PayPal’s recent decision to enable cryptocurrency purchases and increase limits has taken the cryptosphere by storm. Analysts believe that PayPal’s decision likely led to Bitcoin’s explosive rise this month, since it signals intense demand from consumers, and possibly opens up an entirely new market that was previously untapped.
If you’re an online consumer, you likely have your own PayPal account — there are over 350 million PayPal users, and growth continues to move upwards year over year. By comparison, pure cryptocurrency services are noticeably smaller — for example, Coinbase, one of the world’s most popular crypto-to-fiat on-ramps, only has around 35 million users. For most people, it’s a no-brainer to purchase some Bitcoin on PayPal instead of having to sign up with an entirely new company. However, is it that easy of a decision? Let’s discuss the implications of buying cryptocurrency on each platform.
Buying Bitcoin on Coinbase
Coinbase is not a merchant processing platform — instead, it’s a crypto exchange where people can deposit fiat to buy cryptocurrencies, and vice versa. They also feature the Earn program, which allows people to earn cryptocurrency by studying educational/promotional material for other coins. The entire website is crypto-specific and focuses on one main goal — making Bitcoin accessible to everyone.
Something of note is that Coinbase has more stringent KYC regulations compared to PayPal, at least when it comes to the creation of a new account. Cryptocurrency transactions are harder to track compared to those done by a debit card or a bank account, so regulators ensure that licensed cryptocurrency firms know who is using their platform. It is usually impossible to make a Bitcoin purchase on Coinbase without having a fully verified account — which of course, involves sending your KYC information to Coinbase first.
However, a major upside to buying Bitcoin on Coinbase is that the Bitcoins are actually credited to your account, which you can then withdraw on-chain. You can move your coins off of Coinbase and can then store them in your own web wallet, or even a hardware wallet if you have one (which is much more secure, and protects you from third-party incompetence or malicious targeting).
Buying Bitcoin on PayPal
Since most people already have a PayPal account, it is indeed a trivial matter for them to use their balance or linked cards/accounts to instantly purchase cryptocurrency from within the app. There’s a major benefit to not having to sign up to a new account — not only is it easier, but it reduces the risk of your private information being leaked or stolen, since it’s one less company that has data on you.
The primary problem that people have identified with buying Bitcoin on PayPal is its restrictive nature. The Bitcoin you purchase on PayPal is very different from what you can purchase on Coinbase. PayPal’s Bitcoin acts more like a derivative token, in that it holds the value of Bitcoin, but you can’t actually use the underlying cryptocurrency token itself. According to PayPal’s terms and conditions, Bitcoins purchased on the platform cannot be transferred to other PayPal users, nor can they be withdrawn to an external cryptocurrency wallet.
So, which one is right for me?
There’s no one-size-fits-all answer for this: it entirely depends on why you want to buy Bitcoin, and what sort of user you are. Here are the main factors to consider:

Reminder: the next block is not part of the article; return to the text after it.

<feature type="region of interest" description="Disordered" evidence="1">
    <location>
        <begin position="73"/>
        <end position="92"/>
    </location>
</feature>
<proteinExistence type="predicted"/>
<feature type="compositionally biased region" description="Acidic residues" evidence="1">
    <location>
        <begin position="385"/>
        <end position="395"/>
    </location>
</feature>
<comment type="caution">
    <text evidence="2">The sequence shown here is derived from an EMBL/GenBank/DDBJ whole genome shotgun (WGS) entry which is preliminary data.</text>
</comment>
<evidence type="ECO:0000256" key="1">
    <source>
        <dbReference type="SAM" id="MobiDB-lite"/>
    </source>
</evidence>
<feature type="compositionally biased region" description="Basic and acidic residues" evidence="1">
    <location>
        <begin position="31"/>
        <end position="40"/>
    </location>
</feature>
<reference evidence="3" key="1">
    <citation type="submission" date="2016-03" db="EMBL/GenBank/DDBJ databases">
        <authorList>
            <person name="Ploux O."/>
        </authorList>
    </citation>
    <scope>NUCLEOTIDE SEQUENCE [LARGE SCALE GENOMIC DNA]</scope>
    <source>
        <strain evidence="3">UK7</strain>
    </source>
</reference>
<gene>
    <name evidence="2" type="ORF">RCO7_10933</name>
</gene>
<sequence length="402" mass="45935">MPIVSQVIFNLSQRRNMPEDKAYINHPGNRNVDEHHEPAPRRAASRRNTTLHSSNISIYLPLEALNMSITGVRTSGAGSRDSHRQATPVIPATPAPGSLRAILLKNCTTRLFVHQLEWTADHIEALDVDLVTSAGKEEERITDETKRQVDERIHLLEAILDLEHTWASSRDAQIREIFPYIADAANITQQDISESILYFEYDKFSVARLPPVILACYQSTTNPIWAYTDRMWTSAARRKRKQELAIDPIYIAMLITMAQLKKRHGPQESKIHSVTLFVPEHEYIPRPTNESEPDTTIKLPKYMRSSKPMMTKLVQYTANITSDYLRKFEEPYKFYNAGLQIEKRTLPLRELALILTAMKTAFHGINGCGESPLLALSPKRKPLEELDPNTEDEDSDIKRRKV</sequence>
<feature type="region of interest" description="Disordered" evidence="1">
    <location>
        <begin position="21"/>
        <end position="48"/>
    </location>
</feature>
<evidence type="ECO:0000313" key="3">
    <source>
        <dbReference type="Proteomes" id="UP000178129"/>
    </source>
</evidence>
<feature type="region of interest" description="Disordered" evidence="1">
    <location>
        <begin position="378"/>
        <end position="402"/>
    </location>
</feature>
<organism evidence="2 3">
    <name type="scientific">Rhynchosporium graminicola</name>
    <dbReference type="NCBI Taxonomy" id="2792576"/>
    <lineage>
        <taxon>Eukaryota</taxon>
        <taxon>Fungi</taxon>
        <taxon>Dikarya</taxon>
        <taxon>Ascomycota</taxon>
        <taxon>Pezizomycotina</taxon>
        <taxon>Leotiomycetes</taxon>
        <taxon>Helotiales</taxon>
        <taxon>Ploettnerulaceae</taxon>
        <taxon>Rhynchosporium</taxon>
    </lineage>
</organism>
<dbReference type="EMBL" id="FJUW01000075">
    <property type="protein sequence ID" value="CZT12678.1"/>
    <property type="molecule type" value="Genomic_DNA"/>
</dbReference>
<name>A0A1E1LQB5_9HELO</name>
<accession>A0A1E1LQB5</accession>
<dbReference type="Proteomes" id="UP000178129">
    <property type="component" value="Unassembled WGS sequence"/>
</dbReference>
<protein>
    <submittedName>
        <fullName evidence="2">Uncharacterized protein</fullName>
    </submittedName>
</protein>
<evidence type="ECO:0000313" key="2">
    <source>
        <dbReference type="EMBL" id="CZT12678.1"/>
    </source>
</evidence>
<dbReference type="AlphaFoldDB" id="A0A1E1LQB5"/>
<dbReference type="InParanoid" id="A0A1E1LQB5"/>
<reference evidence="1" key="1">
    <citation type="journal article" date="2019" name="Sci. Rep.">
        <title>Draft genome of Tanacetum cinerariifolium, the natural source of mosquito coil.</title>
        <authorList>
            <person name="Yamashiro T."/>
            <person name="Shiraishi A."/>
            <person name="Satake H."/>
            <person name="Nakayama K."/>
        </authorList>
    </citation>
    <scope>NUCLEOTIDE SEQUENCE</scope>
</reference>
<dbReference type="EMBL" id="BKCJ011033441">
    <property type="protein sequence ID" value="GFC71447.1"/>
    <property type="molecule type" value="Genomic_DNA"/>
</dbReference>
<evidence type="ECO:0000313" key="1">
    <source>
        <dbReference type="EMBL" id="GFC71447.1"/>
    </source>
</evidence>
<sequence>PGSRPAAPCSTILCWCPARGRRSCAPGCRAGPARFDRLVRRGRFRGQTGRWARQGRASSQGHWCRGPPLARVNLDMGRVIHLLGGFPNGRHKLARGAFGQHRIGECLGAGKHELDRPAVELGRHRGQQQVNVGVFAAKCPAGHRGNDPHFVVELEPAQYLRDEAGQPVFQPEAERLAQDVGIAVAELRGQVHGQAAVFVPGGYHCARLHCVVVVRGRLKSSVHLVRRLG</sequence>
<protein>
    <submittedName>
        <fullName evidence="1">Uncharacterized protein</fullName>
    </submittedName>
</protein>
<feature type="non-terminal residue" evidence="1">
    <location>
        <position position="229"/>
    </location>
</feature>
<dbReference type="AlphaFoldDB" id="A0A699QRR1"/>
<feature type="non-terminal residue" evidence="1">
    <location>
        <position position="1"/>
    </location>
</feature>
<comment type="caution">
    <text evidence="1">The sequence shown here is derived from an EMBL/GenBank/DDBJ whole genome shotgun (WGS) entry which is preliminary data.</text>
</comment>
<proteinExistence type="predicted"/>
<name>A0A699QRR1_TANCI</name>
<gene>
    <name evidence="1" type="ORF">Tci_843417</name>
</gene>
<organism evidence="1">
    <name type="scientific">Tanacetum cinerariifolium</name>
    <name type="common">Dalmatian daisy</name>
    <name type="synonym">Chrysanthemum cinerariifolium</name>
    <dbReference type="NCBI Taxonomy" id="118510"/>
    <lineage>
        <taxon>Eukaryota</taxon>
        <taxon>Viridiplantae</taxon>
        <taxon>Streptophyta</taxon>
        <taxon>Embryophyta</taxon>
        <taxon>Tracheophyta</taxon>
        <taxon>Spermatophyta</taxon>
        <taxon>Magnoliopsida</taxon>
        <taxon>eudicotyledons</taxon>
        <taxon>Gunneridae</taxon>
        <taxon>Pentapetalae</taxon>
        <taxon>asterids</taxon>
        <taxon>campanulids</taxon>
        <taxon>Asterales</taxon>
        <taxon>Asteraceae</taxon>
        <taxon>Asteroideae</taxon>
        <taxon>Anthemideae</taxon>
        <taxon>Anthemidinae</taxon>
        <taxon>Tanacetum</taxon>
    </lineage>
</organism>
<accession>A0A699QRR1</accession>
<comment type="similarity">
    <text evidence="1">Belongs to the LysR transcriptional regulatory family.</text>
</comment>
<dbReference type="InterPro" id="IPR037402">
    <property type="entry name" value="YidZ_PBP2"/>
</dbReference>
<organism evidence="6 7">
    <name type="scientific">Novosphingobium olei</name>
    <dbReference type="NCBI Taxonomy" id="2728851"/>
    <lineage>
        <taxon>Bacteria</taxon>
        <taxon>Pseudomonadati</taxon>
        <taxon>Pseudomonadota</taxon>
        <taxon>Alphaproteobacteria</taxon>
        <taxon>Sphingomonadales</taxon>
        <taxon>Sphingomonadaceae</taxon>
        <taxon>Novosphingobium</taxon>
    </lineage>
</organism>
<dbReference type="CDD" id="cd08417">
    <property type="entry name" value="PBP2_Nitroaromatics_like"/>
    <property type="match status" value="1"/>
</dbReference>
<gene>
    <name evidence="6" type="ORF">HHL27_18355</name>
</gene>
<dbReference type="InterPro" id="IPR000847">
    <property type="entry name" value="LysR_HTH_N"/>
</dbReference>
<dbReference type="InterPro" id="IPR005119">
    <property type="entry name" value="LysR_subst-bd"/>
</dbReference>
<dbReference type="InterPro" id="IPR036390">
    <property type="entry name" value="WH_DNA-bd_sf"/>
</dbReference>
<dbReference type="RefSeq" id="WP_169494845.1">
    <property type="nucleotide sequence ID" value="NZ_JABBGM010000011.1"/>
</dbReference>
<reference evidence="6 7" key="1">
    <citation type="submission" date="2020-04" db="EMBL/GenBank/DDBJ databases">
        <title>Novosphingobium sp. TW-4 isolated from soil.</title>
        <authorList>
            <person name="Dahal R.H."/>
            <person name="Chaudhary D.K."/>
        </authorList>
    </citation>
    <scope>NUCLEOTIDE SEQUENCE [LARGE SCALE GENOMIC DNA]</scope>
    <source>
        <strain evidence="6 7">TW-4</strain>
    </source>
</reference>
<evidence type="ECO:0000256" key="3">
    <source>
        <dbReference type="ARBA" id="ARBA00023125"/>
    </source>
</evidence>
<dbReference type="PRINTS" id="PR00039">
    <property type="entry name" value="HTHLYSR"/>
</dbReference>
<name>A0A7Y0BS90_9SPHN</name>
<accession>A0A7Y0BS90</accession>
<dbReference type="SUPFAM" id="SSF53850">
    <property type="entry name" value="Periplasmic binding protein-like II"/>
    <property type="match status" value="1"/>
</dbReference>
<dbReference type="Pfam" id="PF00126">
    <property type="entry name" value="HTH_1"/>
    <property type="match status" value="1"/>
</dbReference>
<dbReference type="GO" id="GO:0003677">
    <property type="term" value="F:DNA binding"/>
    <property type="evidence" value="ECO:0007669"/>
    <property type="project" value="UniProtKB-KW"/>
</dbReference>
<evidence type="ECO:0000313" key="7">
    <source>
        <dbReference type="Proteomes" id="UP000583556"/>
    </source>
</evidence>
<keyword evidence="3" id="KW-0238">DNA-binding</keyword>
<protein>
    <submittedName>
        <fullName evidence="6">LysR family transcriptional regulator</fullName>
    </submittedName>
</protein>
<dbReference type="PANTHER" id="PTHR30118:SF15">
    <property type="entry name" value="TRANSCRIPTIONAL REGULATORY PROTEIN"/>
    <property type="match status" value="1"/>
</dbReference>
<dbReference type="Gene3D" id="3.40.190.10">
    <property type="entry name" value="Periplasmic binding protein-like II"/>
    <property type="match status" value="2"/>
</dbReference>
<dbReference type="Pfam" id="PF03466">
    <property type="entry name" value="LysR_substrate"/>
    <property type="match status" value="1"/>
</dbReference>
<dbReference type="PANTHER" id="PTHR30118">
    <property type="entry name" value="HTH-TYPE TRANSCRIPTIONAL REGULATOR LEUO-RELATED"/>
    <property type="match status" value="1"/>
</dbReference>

- Convenience. If you are already a PayPal user, it will obviously be more logistically convenient to log in and make the purchase. You save out on the time and effort required to sign up for Coinbase, make a new account, link a payment method, fund it, purchase, and withdraw.
- Trust/privacy. You may trust PayPal more if you are an existing user — also, it is best to have your KYC information with as few companies as possible. Adding one more to the mix is always worse for your privacy and data safety.
- Use cases. If you want to actually make use of your Bitcoins (ie. sending them to friends or family, purchasing things on online stores that accept cryptocurrency, playing with smart contracts, buying altcoins, etc.) then you won’t be able to do so if you choose PayPal, but you will be able to do so with Coinbase. This being said, the majority of new users entering the crypto space do not necessarily require Bitcoins to actually use them in markets — they are often speculating on the price going up. If you are one of those consumers, then it makes sense to make the purchase on PayPal, since even though PayPal’s Bitcoin cannot be withdrawn, it will still track the actual Bitcoin value, so you can easily buy and sell it directly into cash in order to realize profits/losses. (Of course, downward speculation is not possible through PayPal — if you want to short the market, you would need to take your coins to an exchange like BitMEX, which requires you to be able to withdraw them).
- Ownership. A significant tenet of the crypto world is ownership of your own finances. Buying Bitcoin on Coinbase means you can withdraw it to your own wallet and can secure it yourself, giving you complete control over the private keys containing your funds. If you buy your coins on PayPal, you won’t be able to take them out of PayPal unless you liquidate to fiat, which means no matter what, your cryptocurrency private keys will always be held by a third party. This is not ideal for people who believe in the principle ‘not your keys, not your coins’.
Once you know what type of user you are and what you are using Bitcoin for, it’s an easy decision. Based on the criteria above, what kind of user are you? Which fits you better: Coinbase or PayPal? Let us know with a comment down below.